Raimon Panikkar, Richard of St. Victor, and Ken Wilber

Here’s a sweet little quote from interreligious theologian Raimon Panikkar’s newest book, The Experience of God: Icons of the Mystery:

Without purity of heart, not only can one not “see” God, but it is equally impossible to have any idea of what is involved in doing so. Without the silence of the intellect and the will, without the silence of the senses, without the openness of what some call “the third eye” (spoken of not only by Tibetans but also by the disciples of Richard of Saint Victor), it is not possible to approach the sphere in which the word God can have a meaning. According to Richard of Saint Victor, there exist three eyes: the occulus carnis, the occulus rationis, and the occulus fidei (the eye of the body, the eye of reason, and the eye of faith). The “third eye” is the organ of the faculty that distinguishes us from other living beings by giving us access to a reality that transcends, without denying, that which captures the intelligence and the senses.

Immediately this calls to mind Wilber’s theory of the “nested holarchy” (holarchy basically means a non-oppressive heirarchy) of the cosmos: from the physiosphere, the biosphere emerges; from the biosphere, the noosphere emerges; from the noosphere, the theosphere emerges. From matter emerges life; from life emerges mind; from mind emerges spirit. And the three eyes are the means by which consciousness apprehends each of these emergents: the occulus carnis sees within the biosphere; the occulus rationis sees within the noosphere; and the occulus fidei sees within the theosphere. Each “sphere” can only be observed by its appropriate eye; so it is useless to “look for God” using only the eyes of the body or of the intellect. Kind of gives a whole new shade of understanding to the notion of “seeing is believing.”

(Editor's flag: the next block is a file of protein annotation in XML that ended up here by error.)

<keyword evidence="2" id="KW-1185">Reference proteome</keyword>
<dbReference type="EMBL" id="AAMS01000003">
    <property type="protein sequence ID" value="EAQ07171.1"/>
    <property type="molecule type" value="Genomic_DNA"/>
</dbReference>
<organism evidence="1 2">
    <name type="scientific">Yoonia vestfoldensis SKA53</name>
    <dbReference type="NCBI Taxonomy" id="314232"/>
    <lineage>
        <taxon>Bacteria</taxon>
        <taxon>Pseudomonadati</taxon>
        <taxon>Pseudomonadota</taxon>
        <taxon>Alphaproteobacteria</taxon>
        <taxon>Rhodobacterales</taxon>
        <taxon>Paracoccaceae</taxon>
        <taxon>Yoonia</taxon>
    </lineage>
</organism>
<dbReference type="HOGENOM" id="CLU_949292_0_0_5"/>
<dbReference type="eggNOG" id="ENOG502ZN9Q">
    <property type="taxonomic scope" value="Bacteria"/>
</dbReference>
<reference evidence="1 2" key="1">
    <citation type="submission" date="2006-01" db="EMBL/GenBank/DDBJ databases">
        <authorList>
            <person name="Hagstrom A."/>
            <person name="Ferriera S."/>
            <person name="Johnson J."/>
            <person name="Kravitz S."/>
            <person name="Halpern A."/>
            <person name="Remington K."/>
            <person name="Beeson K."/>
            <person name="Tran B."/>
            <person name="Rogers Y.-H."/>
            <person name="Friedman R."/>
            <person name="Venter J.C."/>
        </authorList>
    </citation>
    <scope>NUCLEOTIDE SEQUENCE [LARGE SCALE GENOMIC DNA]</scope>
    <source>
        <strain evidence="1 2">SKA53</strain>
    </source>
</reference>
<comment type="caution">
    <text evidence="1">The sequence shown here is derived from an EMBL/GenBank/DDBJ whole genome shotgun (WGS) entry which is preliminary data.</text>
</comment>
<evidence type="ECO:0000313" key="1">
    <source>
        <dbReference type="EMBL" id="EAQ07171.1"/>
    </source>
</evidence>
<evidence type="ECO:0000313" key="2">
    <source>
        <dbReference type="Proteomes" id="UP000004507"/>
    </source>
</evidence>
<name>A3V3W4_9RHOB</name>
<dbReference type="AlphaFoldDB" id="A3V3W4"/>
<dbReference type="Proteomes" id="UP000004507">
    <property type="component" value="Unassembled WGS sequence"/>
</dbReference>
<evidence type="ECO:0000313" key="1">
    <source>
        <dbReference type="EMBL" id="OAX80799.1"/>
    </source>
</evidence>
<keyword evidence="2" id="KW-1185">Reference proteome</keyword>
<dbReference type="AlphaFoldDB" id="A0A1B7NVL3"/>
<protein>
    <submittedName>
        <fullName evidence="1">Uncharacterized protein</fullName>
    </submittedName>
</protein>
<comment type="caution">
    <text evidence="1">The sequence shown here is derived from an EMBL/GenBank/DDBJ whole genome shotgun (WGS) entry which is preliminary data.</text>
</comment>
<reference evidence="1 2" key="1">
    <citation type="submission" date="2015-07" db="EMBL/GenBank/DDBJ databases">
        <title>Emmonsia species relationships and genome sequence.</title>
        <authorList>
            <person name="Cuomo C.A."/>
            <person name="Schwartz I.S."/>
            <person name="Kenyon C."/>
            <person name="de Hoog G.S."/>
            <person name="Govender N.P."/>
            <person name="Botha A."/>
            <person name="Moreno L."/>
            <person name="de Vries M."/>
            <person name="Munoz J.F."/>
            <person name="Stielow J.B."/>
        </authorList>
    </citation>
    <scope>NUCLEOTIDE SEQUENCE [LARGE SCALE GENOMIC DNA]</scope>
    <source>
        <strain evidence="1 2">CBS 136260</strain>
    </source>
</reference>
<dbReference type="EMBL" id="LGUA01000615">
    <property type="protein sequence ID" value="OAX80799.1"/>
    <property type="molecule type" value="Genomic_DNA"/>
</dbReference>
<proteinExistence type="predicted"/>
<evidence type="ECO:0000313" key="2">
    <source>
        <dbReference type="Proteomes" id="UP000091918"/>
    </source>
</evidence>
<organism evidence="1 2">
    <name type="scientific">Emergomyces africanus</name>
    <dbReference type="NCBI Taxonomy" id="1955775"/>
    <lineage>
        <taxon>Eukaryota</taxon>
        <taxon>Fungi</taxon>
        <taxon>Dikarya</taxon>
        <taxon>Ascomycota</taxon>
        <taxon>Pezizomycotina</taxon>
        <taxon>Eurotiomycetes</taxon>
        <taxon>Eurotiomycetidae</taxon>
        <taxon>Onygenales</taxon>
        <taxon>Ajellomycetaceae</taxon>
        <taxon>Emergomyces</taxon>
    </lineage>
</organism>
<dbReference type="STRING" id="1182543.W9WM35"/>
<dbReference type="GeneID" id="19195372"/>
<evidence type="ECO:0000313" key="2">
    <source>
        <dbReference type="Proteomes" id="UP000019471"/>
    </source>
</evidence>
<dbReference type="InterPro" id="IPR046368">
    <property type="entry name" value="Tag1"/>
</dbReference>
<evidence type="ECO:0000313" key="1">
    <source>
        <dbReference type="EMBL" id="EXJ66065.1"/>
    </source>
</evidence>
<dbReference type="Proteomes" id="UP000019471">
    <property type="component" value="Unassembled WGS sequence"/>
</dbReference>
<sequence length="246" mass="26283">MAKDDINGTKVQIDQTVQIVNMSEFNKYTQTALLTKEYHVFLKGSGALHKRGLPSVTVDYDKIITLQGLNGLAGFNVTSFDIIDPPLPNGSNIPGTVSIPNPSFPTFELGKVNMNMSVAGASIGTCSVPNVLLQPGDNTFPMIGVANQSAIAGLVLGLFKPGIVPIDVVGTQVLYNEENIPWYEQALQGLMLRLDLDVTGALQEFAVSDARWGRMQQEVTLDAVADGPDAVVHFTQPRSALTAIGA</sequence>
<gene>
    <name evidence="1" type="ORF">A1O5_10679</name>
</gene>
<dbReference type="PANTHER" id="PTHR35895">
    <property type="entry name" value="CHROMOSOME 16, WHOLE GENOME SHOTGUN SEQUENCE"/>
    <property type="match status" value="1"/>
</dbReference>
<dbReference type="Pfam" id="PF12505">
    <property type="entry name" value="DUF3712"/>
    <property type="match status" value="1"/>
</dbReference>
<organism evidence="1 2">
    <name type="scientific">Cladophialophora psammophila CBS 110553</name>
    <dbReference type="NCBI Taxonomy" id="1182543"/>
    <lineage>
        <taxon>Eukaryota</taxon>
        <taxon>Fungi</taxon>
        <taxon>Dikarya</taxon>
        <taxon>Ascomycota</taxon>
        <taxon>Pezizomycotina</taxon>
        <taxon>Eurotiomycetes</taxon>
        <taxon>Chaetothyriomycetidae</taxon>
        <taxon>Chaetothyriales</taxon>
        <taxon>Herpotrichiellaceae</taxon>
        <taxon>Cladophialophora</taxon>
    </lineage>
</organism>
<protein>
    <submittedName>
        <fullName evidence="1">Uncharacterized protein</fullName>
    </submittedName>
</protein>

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About Carl McColman

Author of Befriending Silence, The Big Book of Christian Mysticism, Answering the Contemplative Call, and other books. Retreat leader. Speaker. Professed Lay Cistercian.

  • Peter

    Thank you! This is very sweet, and substantial too. I often find myself reminding the dear saints that we are meeting with that “the mind is either the greatest friend, or the greatest enemy, of faith” and “reason is an excellent servant of the life of the Spirit but a terrible master.” The quote from Panikkar and the reference to Wilber’s “nesting” make sense of a kind of spiritual hierarchy without demeaning or dismissing any part of it as “less” or “less important” than any other part–each in the natural place it has been given to fill.
    One more thought from Wilber’s teaching: he takes a saying like this one (quoted from above), “From matter emerges life; from life emerges mind; from mind emerges spirit” and presents it in a diagram in this order and also in REVERSE ORDER as well: from Spirit emerges mind; from mind emerges matter–for those of us with a bent toward the kind of “realism” that likes to see the non-material as more “real” than the physical, and indeed as the origin of what we see and hear with our outer senses.
    A hearty “Amen!” to the “reality that transcends, without denying, that which captures the intelligence and the senses”!
    Thanks again,

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